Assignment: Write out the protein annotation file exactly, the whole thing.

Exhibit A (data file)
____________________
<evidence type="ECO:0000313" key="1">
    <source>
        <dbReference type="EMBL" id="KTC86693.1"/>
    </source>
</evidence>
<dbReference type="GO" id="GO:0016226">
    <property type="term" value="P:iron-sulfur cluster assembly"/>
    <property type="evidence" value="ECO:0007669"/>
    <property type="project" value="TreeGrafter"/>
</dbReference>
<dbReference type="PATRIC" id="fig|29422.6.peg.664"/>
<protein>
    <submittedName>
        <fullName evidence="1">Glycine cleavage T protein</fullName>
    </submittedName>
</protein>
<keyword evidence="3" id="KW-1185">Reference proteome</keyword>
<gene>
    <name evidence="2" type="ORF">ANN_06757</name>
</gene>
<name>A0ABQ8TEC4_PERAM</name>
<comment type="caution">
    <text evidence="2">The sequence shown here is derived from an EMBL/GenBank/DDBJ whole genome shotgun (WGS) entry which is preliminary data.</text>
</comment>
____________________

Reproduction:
<evidence type="ECO:0000313" key="1">
    <source>
        <dbReference type="EMBL" id="KTC86693.1"/>
    </source>
</evidence>
<dbReference type="GO" id="GO:0016226">
    <property type="term" value="P:iron-sulfur cluster assembly"/>
    <property type="evidence" value="ECO:0007669"/>
    <property type="project" value="TreeGrafter"/>
</dbReference>
<dbReference type="PATRIC" id="fig|29422.6.peg.664"/>
<protein>
    <submittedName>
        <fullName evidence="1">Glycine cleavage T protein</fullName>
    </submittedName>
</protein>
<keyword evidence="3" id="KW-1185">Reference proteome</keyword>
<gene>
    <name evidence="2" type="ORF">ANN_06757</name>
</gene>
<name>A0ABQ8TEC4_PERAM</name>
<comment type="caution">
    <text evidence="2">The sequence shown here is derived from an EMBL/GenBank/DDBJ whole genome shotgun (WGS) entry which is preliminary data.</text>
</comment>